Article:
Police in Germany have arrested a suspect in the rape and killing of Bulgarian journalist Viktoria Marinova, officials said.
Interior Minister Mladen Marinov confirmed that Marinova had been raped and said there are now no links between the crime and Marinova's work as a journalist.
He has been identified as 21-year-old Severin Krasimirov, but prosecutors are not yet sure whether the murder was linked to Ms Marinova's work.
In Bulgaria, police found the body of a 30-year-old journalist Saturday in the northern town of Ruse, after she disappeared shortly after reporting on the misuse of European Union funds by local authorities.
The police have said they are looking into all possible motives but the founder of Bivol.bg, whose reporters were on Marinova's last show, said he feared authorities were downplaying the likelihood of links to her work.
On her last aired TV show as an anchor on September 30, she introduced two journalists, Dimitar Stoyanov from the Bivol.bg website and Attila Biro from the Romanian Rise Project, who were investigating alleged corruption involving European Union funds linked to big businessmen and politicians.
"Again a courageous journalist falls in the fight for truth and against corruption", Frans Timmermans, vice president of the European Commission, said Monday in Brussels.
Maltese journalist Daphne Caruana Galizia, who investigated local government corruption, was killed in October 2017 by a bomb that destroyed her vehicle. The European Union and the United States have urged Bulgaria to bring the killer to justice.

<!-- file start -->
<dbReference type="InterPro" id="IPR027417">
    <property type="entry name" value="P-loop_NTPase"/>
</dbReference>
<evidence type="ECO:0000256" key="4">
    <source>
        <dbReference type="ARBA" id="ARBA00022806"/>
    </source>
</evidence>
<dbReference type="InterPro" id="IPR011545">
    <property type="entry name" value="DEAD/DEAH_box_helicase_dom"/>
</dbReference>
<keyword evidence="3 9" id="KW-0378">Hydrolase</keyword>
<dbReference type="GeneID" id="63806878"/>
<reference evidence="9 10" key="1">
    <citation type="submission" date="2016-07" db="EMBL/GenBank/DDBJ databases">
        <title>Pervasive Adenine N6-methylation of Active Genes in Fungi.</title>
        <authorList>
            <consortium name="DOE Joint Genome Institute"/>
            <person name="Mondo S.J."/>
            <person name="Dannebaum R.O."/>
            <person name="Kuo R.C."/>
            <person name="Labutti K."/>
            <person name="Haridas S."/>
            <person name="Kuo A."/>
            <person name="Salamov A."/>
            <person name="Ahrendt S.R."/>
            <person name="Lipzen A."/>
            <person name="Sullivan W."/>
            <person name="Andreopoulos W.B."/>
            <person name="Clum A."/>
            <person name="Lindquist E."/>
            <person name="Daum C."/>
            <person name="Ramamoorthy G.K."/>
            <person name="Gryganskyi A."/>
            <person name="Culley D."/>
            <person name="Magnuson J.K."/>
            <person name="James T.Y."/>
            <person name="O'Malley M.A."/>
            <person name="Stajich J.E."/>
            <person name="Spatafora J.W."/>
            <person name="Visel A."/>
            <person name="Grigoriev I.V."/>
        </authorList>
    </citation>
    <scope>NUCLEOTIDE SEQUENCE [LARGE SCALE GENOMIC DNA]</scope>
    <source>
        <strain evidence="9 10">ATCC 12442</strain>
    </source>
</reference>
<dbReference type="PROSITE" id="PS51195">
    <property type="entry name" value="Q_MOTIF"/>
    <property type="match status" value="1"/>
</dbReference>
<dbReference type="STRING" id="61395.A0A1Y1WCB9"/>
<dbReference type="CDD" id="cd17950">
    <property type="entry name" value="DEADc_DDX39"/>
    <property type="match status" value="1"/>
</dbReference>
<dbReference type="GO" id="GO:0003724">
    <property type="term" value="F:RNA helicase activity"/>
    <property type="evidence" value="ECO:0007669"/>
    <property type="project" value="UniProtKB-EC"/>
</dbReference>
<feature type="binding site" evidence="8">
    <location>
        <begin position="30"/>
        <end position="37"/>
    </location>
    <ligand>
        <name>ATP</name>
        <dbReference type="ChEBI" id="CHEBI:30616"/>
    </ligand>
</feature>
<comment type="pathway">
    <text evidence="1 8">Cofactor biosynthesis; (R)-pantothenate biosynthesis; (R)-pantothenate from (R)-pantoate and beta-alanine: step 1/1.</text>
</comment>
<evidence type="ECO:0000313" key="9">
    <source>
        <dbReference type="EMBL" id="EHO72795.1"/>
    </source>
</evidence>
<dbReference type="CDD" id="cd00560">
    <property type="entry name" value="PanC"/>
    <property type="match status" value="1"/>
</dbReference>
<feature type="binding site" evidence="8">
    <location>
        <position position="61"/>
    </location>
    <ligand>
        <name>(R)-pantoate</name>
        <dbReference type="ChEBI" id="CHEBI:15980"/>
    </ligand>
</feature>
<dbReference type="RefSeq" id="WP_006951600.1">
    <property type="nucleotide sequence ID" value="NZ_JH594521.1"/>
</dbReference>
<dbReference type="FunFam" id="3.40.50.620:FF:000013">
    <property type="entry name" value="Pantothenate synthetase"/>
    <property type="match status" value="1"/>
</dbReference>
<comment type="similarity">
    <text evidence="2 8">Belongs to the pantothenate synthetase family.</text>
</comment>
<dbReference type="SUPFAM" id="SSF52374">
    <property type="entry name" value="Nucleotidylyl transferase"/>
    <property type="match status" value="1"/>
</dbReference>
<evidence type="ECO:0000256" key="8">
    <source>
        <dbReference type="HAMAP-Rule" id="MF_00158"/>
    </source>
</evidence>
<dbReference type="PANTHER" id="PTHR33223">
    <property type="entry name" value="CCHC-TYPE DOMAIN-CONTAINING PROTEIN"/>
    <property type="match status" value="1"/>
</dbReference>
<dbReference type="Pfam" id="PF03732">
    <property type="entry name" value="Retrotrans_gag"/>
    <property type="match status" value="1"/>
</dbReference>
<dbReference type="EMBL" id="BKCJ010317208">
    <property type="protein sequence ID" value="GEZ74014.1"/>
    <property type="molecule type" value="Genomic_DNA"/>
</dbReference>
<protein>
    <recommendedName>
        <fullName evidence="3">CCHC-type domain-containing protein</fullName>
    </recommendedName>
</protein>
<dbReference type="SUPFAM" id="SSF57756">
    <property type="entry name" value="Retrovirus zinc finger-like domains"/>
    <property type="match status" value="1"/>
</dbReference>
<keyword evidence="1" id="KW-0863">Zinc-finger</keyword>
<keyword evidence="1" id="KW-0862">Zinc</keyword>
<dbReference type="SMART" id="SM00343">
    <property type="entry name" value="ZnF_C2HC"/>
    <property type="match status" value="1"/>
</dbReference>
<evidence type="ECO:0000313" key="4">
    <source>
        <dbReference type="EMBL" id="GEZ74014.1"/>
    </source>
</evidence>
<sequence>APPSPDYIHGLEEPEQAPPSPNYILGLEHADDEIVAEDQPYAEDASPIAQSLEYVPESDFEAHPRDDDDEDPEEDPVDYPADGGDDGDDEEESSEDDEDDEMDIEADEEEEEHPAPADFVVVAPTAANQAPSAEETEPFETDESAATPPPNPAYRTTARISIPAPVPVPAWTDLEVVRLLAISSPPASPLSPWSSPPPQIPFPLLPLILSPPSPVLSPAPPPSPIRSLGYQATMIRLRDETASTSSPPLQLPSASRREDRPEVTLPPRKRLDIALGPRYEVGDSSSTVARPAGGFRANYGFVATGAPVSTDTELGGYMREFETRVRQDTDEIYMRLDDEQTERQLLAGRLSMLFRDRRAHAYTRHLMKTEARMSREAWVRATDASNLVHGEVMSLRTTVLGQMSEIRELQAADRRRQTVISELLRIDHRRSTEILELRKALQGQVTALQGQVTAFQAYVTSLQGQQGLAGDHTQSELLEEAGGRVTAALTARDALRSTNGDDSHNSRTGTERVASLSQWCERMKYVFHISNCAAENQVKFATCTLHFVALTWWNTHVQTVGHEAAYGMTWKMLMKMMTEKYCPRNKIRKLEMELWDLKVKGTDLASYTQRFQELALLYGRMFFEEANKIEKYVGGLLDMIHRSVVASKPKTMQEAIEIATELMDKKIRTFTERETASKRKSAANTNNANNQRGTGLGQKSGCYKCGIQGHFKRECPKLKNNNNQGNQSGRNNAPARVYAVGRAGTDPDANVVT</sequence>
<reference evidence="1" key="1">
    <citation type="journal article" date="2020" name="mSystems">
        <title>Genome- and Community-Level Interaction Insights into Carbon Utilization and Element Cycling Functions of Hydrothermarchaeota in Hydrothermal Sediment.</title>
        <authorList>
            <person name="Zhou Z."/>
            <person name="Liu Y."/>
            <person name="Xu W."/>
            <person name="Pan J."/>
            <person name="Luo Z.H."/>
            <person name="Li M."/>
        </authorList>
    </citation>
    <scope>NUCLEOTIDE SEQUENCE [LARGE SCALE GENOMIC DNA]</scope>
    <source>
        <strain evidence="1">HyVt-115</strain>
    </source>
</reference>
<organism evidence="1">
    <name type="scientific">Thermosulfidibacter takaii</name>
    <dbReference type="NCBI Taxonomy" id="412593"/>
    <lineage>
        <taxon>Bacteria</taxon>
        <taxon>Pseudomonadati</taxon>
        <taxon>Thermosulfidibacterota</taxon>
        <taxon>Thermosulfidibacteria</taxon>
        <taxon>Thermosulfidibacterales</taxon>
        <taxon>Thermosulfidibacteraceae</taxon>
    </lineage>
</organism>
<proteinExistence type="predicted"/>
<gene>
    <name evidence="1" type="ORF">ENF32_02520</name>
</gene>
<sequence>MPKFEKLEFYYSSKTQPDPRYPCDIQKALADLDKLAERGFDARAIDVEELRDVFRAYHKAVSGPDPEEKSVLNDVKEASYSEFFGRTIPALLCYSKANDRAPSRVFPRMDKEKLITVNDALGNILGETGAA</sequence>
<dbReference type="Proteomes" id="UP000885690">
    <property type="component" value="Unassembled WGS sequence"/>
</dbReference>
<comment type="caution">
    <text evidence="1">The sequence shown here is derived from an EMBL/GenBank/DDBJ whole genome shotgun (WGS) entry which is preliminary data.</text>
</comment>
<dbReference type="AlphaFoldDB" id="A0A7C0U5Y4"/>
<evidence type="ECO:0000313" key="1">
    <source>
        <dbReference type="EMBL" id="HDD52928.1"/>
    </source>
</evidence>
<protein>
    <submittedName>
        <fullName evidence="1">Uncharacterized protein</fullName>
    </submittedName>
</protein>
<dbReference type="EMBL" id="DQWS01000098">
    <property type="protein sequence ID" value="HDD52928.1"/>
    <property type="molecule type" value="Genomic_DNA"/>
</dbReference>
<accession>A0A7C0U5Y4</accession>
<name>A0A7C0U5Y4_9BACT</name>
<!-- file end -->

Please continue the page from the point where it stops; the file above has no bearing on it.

Working at the private TVN television, she had recently launched a current-events talk show called Detector. "We think they are trying to hide something", said Atanas Chobanov, editor of the Bulgarian investigative site "Bivol".
"In the last six years, it's been an incredibly unsafe time to be a journalist", says Robert Mahoney the Committee to Protect Journalists (CPJ) deputy executive director.
The body of Viktoria Marinova, 30, was discovered in Ruse, northern Bulgaria, on Saturday October 6.
While Marinova didn't appear to have been closely involved in the fraud investigation, her show touched on a sensitive subject in Bulgaria, where corruption is endemic. Bulgaria's Prime Minister, Boyko Borissov, told reporters a "large amount" of DNA had been collected. "None of them true", he told a news conference.
At the same time, he clarified that Marinova was a television presenter and technically not an investigative reporter.
And the UN's cultural agency, UNESCO, similarly said that "attacks on journalists erode the fundamental human right to freedom of expression and its corollaries, press freedom and free access to information".
The crime has sparked worldwide outcry, with condemnation from the OSCE and the Committee to Protect Journalists.
Marinova's killing - as a random act of violence or as a targeted hit - comes after two other cases that provoked concerns about press freedom in Europe.
"All versions" regarding the murder were on the table, the vice director of local police, Ilian Enchev, said.
Vigils in Marinova's memory were held Monday evening in Ruse, the capital Sofia and other cities.